Dermatology World

Shifting sands


Changing reimbursement landscape has dermatologists wondering about the future

By Richard Nelson, managing editor, September 2, 2013

Accountable care organizations. Value-based payments. Fixed payment models. Outcome-based reimbursement. These phrases and others are swirling around the national conversation relative to health care, but they all point back to one phrase that gives everyone involved pause: Unsustainable spending trajectory.

“Health care spending growth is facing pushback from multiple stakeholders, even as the rates of increase have moderated somewhat in the last year or two,” said Jack S. Resneck Jr., MD, advisor to the American Academy of Dermatology Association’s Council on Government Affairs, Health Policy, and Practice and associate professor and vice chair of dermatology at the University of California San Francisco School of Medicine. “At a time when the federal deficit is getting substantial attention, Medicare and Medicaid are projected to be the primary drivers of increased government spending in decades to come.” But the pressure isn’t just coming from the government, Dr. Resneck added. “On the private side, insurers are facing increasingly stiff pushback from employers who are unwilling to sustain continued year-over-year increases in premiums that dwarf the rate of inflation.”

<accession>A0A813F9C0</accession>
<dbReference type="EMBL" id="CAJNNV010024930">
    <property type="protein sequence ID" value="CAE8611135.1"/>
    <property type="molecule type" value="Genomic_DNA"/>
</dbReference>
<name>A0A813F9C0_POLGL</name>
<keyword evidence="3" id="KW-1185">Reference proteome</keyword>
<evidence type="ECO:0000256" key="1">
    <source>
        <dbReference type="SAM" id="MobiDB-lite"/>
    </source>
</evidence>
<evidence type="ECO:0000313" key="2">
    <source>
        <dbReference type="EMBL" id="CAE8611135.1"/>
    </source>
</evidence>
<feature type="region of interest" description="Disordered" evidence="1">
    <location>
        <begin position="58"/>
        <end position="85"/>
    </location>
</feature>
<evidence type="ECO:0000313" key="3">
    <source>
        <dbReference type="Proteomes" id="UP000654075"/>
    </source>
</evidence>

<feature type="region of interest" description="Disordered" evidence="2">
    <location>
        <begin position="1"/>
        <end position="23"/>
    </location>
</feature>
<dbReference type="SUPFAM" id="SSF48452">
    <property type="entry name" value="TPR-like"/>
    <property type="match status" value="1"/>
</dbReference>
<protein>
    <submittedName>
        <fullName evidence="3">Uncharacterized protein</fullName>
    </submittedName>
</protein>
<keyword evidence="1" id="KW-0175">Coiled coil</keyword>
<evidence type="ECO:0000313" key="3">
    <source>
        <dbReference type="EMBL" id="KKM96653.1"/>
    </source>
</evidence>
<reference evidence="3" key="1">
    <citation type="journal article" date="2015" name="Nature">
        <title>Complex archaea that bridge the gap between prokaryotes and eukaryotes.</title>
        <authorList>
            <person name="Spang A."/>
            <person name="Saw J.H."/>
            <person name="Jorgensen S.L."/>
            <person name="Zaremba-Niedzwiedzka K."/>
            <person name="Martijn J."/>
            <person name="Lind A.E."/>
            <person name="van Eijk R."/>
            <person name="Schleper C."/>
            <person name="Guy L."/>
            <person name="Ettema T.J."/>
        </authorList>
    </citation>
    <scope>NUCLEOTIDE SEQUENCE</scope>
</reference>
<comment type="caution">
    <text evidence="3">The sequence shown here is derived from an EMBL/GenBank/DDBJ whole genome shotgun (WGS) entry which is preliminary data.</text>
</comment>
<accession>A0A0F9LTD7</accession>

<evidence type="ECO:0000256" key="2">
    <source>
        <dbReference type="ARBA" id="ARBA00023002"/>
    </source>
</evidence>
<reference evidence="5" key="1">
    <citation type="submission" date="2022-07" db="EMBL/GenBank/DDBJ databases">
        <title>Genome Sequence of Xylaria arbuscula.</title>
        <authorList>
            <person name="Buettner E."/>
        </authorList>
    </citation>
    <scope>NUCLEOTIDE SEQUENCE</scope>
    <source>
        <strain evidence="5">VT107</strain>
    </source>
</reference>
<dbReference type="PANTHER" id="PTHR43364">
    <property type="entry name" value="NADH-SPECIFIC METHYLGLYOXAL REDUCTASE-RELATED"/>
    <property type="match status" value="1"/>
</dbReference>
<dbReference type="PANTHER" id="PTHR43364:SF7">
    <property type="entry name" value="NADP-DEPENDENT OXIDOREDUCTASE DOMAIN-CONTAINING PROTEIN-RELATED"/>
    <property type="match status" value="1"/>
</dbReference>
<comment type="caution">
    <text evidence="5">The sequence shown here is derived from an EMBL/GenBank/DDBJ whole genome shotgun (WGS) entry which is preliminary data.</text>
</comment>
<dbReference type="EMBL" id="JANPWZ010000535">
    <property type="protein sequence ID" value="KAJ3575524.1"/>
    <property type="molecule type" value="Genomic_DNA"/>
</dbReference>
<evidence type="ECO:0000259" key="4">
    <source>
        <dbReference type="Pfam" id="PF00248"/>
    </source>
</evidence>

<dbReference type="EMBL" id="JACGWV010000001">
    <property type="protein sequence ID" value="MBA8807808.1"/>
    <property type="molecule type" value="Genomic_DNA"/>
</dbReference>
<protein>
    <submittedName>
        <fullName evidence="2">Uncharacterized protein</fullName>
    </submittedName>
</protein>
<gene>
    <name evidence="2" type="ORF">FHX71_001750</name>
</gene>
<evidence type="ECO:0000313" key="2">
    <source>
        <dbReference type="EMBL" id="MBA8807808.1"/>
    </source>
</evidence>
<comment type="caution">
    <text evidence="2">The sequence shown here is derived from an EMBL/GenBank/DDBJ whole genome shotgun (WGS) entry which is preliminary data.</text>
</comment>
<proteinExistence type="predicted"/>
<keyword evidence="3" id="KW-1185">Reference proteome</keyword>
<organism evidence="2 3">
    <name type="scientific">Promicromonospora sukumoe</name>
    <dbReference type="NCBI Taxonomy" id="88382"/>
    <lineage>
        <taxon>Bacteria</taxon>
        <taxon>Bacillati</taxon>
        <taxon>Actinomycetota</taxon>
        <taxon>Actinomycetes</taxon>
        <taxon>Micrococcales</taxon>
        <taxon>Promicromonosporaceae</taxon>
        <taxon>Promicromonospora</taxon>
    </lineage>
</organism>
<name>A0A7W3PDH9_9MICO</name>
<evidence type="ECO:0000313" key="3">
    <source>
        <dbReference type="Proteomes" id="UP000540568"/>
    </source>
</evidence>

Indeed, rising premiums are a threat to American competitiveness in a global economy, according to Rep. Jim Matheson (D-Utah), former co-chair of the Blue Dog Coalition and a member of the House Committee on Energy and Commerce and its Subcommittee on Health. “The fact that we spend about 50 percent more per person on health care than the next highest-spending country in the world creates a competitive disadvantage for us with the rest of the world in terms of how we perform in the business sector,” he said. Add to that the fact that health care spending is the primary driver for increased spending both at the federal level and in the states, where Medicaid is the fastest-growing component of almost every budget, and you find a broad consensus that something has to be done to control spending, Rep. Matheson said.